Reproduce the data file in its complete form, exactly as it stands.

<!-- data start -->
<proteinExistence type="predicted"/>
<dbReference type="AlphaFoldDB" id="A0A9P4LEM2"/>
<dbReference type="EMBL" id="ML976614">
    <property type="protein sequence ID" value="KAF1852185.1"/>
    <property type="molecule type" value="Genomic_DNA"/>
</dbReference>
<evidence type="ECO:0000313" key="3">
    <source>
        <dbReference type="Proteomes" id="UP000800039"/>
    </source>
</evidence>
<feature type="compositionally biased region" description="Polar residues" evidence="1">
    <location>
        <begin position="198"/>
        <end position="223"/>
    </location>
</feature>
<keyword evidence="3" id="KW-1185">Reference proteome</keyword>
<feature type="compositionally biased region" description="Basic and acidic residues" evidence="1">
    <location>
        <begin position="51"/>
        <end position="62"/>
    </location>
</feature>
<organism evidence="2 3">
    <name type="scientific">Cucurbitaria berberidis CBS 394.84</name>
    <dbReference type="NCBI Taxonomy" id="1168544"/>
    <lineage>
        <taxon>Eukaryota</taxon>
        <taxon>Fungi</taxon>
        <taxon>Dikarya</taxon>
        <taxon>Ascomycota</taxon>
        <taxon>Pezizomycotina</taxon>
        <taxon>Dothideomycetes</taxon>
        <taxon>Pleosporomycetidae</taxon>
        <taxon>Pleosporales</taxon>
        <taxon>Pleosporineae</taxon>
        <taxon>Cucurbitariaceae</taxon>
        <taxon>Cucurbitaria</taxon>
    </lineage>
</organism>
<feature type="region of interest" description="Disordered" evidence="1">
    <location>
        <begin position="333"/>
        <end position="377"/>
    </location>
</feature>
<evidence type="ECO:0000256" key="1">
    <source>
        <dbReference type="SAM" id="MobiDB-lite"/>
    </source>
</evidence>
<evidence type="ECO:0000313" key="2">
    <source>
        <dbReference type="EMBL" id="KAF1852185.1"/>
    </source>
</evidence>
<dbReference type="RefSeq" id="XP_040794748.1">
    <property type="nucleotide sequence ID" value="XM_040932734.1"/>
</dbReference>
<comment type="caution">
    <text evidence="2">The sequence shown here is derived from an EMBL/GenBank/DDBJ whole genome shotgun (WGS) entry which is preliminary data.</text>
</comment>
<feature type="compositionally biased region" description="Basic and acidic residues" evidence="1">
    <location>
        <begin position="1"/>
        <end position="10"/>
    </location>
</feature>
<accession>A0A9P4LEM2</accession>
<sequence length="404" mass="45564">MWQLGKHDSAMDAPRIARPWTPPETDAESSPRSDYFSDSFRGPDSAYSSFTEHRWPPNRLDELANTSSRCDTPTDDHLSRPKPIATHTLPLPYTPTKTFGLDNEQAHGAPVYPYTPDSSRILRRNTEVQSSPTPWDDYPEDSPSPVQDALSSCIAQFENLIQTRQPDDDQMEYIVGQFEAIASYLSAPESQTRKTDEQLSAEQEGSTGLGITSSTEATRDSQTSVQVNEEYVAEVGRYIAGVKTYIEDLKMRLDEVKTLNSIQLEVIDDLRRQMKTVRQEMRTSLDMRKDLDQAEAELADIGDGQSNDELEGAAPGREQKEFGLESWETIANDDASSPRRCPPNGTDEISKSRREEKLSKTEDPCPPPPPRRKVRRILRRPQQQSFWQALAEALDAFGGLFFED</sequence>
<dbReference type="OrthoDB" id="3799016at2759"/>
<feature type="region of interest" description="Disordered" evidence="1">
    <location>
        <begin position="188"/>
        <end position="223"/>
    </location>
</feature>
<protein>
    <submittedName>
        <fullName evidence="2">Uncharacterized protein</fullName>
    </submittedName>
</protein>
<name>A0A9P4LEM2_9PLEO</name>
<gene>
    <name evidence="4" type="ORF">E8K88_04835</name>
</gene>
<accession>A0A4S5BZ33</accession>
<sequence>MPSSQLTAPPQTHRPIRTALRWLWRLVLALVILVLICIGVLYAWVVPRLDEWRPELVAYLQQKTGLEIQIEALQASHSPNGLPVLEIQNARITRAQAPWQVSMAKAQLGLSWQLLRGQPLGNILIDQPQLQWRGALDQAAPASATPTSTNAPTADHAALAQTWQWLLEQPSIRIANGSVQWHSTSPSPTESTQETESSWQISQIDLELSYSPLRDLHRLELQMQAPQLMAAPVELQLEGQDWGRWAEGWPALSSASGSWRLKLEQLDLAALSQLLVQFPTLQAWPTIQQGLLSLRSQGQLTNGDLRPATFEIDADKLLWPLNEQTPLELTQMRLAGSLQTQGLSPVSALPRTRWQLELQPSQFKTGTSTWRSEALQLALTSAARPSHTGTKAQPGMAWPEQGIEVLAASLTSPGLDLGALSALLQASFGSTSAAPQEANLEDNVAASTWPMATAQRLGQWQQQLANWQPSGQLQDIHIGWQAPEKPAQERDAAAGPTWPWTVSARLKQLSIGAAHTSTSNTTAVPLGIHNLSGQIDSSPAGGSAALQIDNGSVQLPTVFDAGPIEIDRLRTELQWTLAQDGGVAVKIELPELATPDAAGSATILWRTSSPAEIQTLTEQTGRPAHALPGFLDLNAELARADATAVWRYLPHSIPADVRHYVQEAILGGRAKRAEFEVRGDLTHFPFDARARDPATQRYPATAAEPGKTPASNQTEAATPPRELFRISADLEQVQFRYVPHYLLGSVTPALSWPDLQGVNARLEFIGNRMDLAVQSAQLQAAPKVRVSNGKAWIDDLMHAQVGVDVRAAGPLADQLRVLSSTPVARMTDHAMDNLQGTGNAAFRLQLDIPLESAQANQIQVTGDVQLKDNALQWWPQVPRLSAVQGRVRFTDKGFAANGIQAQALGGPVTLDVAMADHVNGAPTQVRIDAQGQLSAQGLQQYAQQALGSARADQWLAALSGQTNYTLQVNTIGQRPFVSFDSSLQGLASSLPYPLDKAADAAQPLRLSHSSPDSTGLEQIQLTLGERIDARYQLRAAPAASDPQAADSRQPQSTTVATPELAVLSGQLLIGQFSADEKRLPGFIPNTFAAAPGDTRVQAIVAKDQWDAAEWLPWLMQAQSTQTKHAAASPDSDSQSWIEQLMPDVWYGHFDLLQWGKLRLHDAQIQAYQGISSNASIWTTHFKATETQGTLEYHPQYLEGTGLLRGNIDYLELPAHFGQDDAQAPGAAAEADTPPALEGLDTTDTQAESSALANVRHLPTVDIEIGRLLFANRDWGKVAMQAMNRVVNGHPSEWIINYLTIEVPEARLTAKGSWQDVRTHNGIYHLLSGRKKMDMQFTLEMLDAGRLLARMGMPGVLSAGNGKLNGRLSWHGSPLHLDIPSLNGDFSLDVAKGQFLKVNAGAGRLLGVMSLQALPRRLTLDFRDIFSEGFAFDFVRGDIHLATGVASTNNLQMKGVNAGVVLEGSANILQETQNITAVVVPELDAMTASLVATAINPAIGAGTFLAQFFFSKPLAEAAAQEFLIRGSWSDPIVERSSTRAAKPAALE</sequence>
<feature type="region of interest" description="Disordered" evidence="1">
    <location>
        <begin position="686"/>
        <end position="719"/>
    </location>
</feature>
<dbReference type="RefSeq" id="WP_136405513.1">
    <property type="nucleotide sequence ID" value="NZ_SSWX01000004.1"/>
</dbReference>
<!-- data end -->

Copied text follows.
<proteinExistence type="predicted"/>
<dbReference type="AlphaFoldDB" id="A0A9P4LEM2"/>
<dbReference type="EMBL" id="ML976614">
    <property type="protein sequence ID" value="KAF1852185.1"/>
    <property type="molecule type" value="Genomic_DNA"/>
</dbReference>
<evidence type="ECO:0000313" key="3">
    <source>
        <dbReference type="Proteomes" id="UP000800039"/>
    </source>
</evidence>
<feature type="compositionally biased region" description="Polar residues" evidence="1">
    <location>
        <begin position="198"/>
        <end position="223"/>
    </location>
</feature>
<keyword evidence="3" id="KW-1185">Reference proteome</keyword>
<feature type="compositionally biased region" description="Basic and acidic residues" evidence="1">
    <location>
        <begin position="51"/>
        <end position="62"/>
    </location>
</feature>
<organism evidence="2 3">
    <name type="scientific">Cucurbitaria berberidis CBS 394.84</name>
    <dbReference type="NCBI Taxonomy" id="1168544"/>
    <lineage>
        <taxon>Eukaryota</taxon>
        <taxon>Fungi</taxon>
        <taxon>Dikarya</taxon>
        <taxon>Ascomycota</taxon>
        <taxon>Pezizomycotina</taxon>
        <taxon>Dothideomycetes</taxon>
        <taxon>Pleosporomycetidae</taxon>
        <taxon>Pleosporales</taxon>
        <taxon>Pleosporineae</taxon>
        <taxon>Cucurbitariaceae</taxon>
        <taxon>Cucurbitaria</taxon>
    </lineage>
</organism>
<feature type="region of interest" description="Disordered" evidence="1">
    <location>
        <begin position="333"/>
        <end position="377"/>
    </location>
</feature>
<evidence type="ECO:0000256" key="1">
    <source>
        <dbReference type="SAM" id="MobiDB-lite"/>
    </source>
</evidence>
<evidence type="ECO:0000313" key="2">
    <source>
        <dbReference type="EMBL" id="KAF1852185.1"/>
    </source>
</evidence>
<dbReference type="RefSeq" id="XP_040794748.1">
    <property type="nucleotide sequence ID" value="XM_040932734.1"/>
</dbReference>
<comment type="caution">
    <text evidence="2">The sequence shown here is derived from an EMBL/GenBank/DDBJ whole genome shotgun (WGS) entry which is preliminary data.</text>
</comment>
<feature type="compositionally biased region" description="Basic and acidic residues" evidence="1">
    <location>
        <begin position="1"/>
        <end position="10"/>
    </location>
</feature>
<accession>A0A9P4LEM2</accession>
<sequence length="404" mass="45564">MWQLGKHDSAMDAPRIARPWTPPETDAESSPRSDYFSDSFRGPDSAYSSFTEHRWPPNRLDELANTSSRCDTPTDDHLSRPKPIATHTLPLPYTPTKTFGLDNEQAHGAPVYPYTPDSSRILRRNTEVQSSPTPWDDYPEDSPSPVQDALSSCIAQFENLIQTRQPDDDQMEYIVGQFEAIASYLSAPESQTRKTDEQLSAEQEGSTGLGITSSTEATRDSQTSVQVNEEYVAEVGRYIAGVKTYIEDLKMRLDEVKTLNSIQLEVIDDLRRQMKTVRQEMRTSLDMRKDLDQAEAELADIGDGQSNDELEGAAPGREQKEFGLESWETIANDDASSPRRCPPNGTDEISKSRREEKLSKTEDPCPPPPPRRKVRRILRRPQQQSFWQALAEALDAFGGLFFED</sequence>
<dbReference type="OrthoDB" id="3799016at2759"/>
<feature type="region of interest" description="Disordered" evidence="1">
    <location>
        <begin position="188"/>
        <end position="223"/>
    </location>
</feature>
<protein>
    <submittedName>
        <fullName evidence="2">Uncharacterized protein</fullName>
    </submittedName>
</protein>
<name>A0A9P4LEM2_9PLEO</name>
<gene>
    <name evidence="4" type="ORF">E8K88_04835</name>
</gene>
<accession>A0A4S5BZ33</accession>
<sequence>MPSSQLTAPPQTHRPIRTALRWLWRLVLALVILVLICIGVLYAWVVPRLDEWRPELVAYLQQKTGLEIQIEALQASHSPNGLPVLEIQNARITRAQAPWQVSMAKAQLGLSWQLLRGQPLGNILIDQPQLQWRGALDQAAPASATPTSTNAPTADHAALAQTWQWLLEQPSIRIANGSVQWHSTSPSPTESTQETESSWQISQIDLELSYSPLRDLHRLELQMQAPQLMAAPVELQLEGQDWGRWAEGWPALSSASGSWRLKLEQLDLAALSQLLVQFPTLQAWPTIQQGLLSLRSQGQLTNGDLRPATFEIDADKLLWPLNEQTPLELTQMRLAGSLQTQGLSPVSALPRTRWQLELQPSQFKTGTSTWRSEALQLALTSAARPSHTGTKAQPGMAWPEQGIEVLAASLTSPGLDLGALSALLQASFGSTSAAPQEANLEDNVAASTWPMATAQRLGQWQQQLANWQPSGQLQDIHIGWQAPEKPAQERDAAAGPTWPWTVSARLKQLSIGAAHTSTSNTTAVPLGIHNLSGQIDSSPAGGSAALQIDNGSVQLPTVFDAGPIEIDRLRTELQWTLAQDGGVAVKIELPELATPDAAGSATILWRTSSPAEIQTLTEQTGRPAHALPGFLDLNAELARADATAVWRYLPHSIPADVRHYVQEAILGGRAKRAEFEVRGDLTHFPFDARARDPATQRYPATAAEPGKTPASNQTEAATPPRELFRISADLEQVQFRYVPHYLLGSVTPALSWPDLQGVNARLEFIGNRMDLAVQSAQLQAAPKVRVSNGKAWIDDLMHAQVGVDVRAAGPLADQLRVLSSTPVARMTDHAMDNLQGTGNAAFRLQLDIPLESAQANQIQVTGDVQLKDNALQWWPQVPRLSAVQGRVRFTDKGFAANGIQAQALGGPVTLDVAMADHVNGAPTQVRIDAQGQLSAQGLQQYAQQALGSARADQWLAALSGQTNYTLQVNTIGQRPFVSFDSSLQGLASSLPYPLDKAADAAQPLRLSHSSPDSTGLEQIQLTLGERIDARYQLRAAPAASDPQAADSRQPQSTTVATPELAVLSGQLLIGQFSADEKRLPGFIPNTFAAAPGDTRVQAIVAKDQWDAAEWLPWLMQAQSTQTKHAAASPDSDSQSWIEQLMPDVWYGHFDLLQWGKLRLHDAQIQAYQGISSNASIWTTHFKATETQGTLEYHPQYLEGTGLLRGNIDYLELPAHFGQDDAQAPGAAAEADTPPALEGLDTTDTQAESSALANVRHLPTVDIEIGRLLFANRDWGKVAMQAMNRVVNGHPSEWIINYLTIEVPEARLTAKGSWQDVRTHNGIYHLLSGRKKMDMQFTLEMLDAGRLLARMGMPGVLSAGNGKLNGRLSWHGSPLHLDIPSLNGDFSLDVAKGQFLKVNAGAGRLLGVMSLQALPRRLTLDFRDIFSEGFAFDFVRGDIHLATGVASTNNLQMKGVNAGVVLEGSANILQETQNITAVVVPELDAMTASLVATAINPAIGAGTFLAQFFFSKPLAEAAAQEFLIRGSWSDPIVERSSTRAAKPAALE</sequence>
<feature type="region of interest" description="Disordered" evidence="1">
    <location>
        <begin position="686"/>
        <end position="719"/>
    </location>
</feature>
<dbReference type="RefSeq" id="WP_136405513.1">
    <property type="nucleotide sequence ID" value="NZ_SSWX01000004.1"/>
</dbReference>